When you leave home for more than one hour, set the thermostat up a few degrees. Reset it upon your return, and the room will cool down in only 15 minutes. The system will use less energy during the cool-down period than if you had left it running at a lower setting while you were out.
Tip 2: Get a Programmable Thermostat
A programmable thermostat lets you preset temperatures for different times of the day, so air-conditioning is working only when you are home. The least expensive thermostat models let you set four cycles that, unless manually overridden, repeat every day. Higher-priced models allow you to create settings for each weekday and for each weekend day.

Tip 3: Use A Fan In Tandem With Your Air Conditioning
A fan, which costs two to five cents per hour to operate, can make a room feel 4 to 6 degrees cooler. Also, a fan works well in tandem with an air conditioner because the dehumidifying action of the air conditioner provides drier air that the fan can then move around.
In frequently used rooms, install a ceiling fan (set it to spin counterclockwise in summer). You’ll save the most money by running the fan only when you’re in the room.
If nighttime temperatures drop into the 70s where you live, you might want to purchase a whole-house fan. When run at night with the windows open, the fan will pull cool air into the house as it vents hot air out through the attic. Whole-house fans, which draw only as much power as a couple of lightbulbs, are usually outfitted with a variable-speed switch and/or timer.

Tip 4: Practice “Kansas Cool”
“Kansas cool” is a morning and evening routine that takes advantage of cool outdoor temperatures at night and keeps the heat at bay as much as possible during daylight hours. It’s very simple to do: At night when the temperature drops, open windows and bring in cool air with window fans or a whole-house fan. As soon as the sun comes up or the air starts to heat up, shut the windows and shades and keep doors closed.

Tip 5: Shades for you home
As much as 20 percent of summer heat enters your home as sunlight shining through windows. To cut “solar gain,” add curtains or blinds to rooms that get direct sun and draw them in daylight hours. With the shades drawn, a well-insulated house will gain only 1 degree per hour when outdoor temperatures are above 85 degrees.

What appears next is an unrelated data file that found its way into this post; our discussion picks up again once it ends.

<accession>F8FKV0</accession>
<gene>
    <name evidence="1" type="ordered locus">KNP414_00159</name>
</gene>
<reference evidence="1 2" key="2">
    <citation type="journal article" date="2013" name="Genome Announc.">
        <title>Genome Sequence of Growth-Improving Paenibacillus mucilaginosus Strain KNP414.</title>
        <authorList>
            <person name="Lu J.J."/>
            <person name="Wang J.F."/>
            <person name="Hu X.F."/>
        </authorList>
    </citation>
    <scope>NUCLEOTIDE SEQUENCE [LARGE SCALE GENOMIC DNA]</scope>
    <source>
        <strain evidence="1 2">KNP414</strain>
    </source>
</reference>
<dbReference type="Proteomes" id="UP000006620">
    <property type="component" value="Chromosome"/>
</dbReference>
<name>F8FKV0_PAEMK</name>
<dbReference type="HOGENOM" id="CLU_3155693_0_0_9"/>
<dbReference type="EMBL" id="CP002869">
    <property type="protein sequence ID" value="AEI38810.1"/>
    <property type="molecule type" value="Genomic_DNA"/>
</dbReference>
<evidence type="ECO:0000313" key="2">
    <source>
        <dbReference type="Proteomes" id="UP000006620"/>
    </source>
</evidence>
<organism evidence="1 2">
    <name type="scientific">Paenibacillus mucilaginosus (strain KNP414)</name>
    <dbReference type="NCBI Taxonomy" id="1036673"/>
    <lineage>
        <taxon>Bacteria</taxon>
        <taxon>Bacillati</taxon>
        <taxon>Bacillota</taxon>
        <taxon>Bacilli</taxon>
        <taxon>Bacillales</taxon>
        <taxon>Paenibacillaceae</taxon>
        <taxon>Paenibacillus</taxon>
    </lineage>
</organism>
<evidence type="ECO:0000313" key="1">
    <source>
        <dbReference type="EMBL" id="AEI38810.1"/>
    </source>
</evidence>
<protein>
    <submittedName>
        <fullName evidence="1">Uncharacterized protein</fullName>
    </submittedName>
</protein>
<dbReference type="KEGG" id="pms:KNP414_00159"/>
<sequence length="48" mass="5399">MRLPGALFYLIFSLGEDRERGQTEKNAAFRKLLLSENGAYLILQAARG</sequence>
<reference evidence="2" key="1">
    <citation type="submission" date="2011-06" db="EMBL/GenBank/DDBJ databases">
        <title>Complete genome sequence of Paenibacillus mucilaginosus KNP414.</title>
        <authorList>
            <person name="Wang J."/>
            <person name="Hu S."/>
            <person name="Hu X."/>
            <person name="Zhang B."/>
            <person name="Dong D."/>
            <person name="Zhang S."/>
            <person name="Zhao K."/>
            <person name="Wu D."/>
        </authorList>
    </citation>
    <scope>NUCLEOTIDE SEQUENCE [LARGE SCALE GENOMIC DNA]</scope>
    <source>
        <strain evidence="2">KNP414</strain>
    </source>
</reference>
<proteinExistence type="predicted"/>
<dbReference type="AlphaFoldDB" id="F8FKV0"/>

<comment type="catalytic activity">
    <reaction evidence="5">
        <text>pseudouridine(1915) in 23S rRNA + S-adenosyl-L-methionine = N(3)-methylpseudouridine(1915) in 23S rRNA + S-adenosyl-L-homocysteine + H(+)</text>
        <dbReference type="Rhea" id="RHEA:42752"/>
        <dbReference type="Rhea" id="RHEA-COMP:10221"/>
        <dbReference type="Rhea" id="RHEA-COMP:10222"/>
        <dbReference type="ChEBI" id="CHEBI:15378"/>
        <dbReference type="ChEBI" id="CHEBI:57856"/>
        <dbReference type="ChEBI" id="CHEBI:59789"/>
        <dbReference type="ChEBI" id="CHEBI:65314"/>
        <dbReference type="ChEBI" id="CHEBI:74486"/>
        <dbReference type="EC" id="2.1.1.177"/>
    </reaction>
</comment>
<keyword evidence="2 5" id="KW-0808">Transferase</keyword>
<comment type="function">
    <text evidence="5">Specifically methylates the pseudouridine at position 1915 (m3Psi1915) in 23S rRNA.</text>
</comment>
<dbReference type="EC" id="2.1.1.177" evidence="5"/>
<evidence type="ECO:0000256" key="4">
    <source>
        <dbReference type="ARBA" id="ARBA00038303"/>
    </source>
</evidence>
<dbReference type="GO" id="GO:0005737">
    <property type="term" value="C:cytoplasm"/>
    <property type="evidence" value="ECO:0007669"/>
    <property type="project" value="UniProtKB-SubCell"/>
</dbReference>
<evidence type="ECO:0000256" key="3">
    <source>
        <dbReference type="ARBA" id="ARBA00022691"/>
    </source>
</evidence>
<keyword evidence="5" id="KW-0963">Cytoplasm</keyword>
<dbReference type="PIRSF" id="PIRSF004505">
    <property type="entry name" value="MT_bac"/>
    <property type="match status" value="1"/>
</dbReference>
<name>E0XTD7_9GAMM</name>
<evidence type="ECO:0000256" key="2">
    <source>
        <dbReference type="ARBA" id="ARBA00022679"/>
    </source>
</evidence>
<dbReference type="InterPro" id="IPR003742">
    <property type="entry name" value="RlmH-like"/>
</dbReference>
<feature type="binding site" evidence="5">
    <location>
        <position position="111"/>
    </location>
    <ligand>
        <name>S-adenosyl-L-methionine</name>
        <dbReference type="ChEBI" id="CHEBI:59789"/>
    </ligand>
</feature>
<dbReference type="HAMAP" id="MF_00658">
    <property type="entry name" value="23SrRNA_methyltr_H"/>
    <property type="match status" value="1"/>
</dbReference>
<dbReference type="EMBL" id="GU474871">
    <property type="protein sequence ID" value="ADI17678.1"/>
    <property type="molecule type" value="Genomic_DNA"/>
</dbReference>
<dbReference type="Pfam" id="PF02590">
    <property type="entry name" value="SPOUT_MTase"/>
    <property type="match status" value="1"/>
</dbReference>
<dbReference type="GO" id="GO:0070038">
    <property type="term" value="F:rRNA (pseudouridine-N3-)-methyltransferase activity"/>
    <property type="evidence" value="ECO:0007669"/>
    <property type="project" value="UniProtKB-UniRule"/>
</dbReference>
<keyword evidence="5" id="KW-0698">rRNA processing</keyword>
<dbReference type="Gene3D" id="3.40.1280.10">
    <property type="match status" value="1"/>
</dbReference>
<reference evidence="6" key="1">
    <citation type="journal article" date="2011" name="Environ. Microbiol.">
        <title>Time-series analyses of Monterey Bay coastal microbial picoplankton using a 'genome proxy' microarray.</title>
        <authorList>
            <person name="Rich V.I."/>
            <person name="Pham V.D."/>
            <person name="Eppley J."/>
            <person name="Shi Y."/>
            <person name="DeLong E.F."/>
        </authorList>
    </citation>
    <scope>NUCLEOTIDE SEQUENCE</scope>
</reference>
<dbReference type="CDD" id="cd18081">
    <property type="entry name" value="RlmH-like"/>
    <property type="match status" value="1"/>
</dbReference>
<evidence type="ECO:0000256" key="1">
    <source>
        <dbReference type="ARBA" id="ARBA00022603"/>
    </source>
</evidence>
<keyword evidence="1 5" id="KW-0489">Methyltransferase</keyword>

Pay special attention to west-facing rooms late in the day. Shades and blinds to consider include roller shades (the least expensive option), venetian-type micro-blinds, reflective curtains and insulated curtains (the most expensive, at $100 per window). Two exterior options are to install awnings or plant shade trees.

Other Thoughts
Any appliance that generates heat adds to your cooling load. An oven baking cookies can easily raise the room temperature 10 degrees, which in turn jacks up overall cooling costs 2 to 5 percent. Save cooking (especially baking) for cooler hours, or cook outdoors on your grill. It is also a good idea to run the dishwasher and clothes dryer at night.
Incandescent bulbs don’t contribute as much heat as unshaded windows, but they do add heat to a house and can raise the perceived temperature, sending you to the thermostat to seek relief. To reduce this hot-light effect and save lighting costs year-round, replace incandescent bulbs with compact fluorescents. They use about 75 percent less energy and emit 90 percent less heat.
We know that it may not be practical for you to implement all of the energy saving tips listed above, but even if you could utilize some of them, you should see a decrease in your Summer energy bill.

Your Comfort is OUR Concern!
Jerry Callabresi
By John Miller 04 Apr, 2016

It’s the dog days of summer in Kansas and that means hot weather. Even though temperatures this summer are lower than what we were experiencing last year, the summer heat drives most people inside for the comfort of air conditioning. Conscious homeowners use techniques to improve their energy efficiency and decrease utility costs. Unfortunately, energy savings myths can cost homeowners more in the long run.
Myths You Need to Know About

Myth: Lowering the thermostat cools the home faster.

With the exception of a few systems, the vast majority of air handlers operate at a single speed. Regardless of the temperature on the dial, the air will be cooled and circulated at the same rate. Lowering the thermostat only results in additional energy costs as the system works towards the lower goal.

Myth: It’s best to turn off the air conditioning when you leave the house. 

Using your HVAC system to maintain a comfortable temperature when no one’s home is a waste of energy. However, cooling down a hot house requires a large energy output as well. Use a programmable thermostat for energy efficiency. The system will efficiently cool your house to the desired temperature before your scheduled arrival.

Myth: Ceiling fans can cool rooms. 

Ceiling fans are great for circulating air. However, moving the air isn’t enough to decrease the air’s temperature. The cooling effect people feel when a ceiling fan is running is the result of the wind chill effect. For this reason, ceiling fans should be turned off when rooms are vacant.

Myth: Closing air vents can improve energy efficiency. 

Your HVAC system is designed to move a specific amount of air through. When a vent is closed, the air conditioner doesn’t adapt to the change. The same amount of cooled air continues to move through the system. Additionally, closing vents can increase the frequency of the system’s starts and stops which can cause premature wear.
For additional energy saving tips, contact the HVAC experts at Callabresi Heating and cooling.

Your comfort is OUR concern!

Jerry Callabresi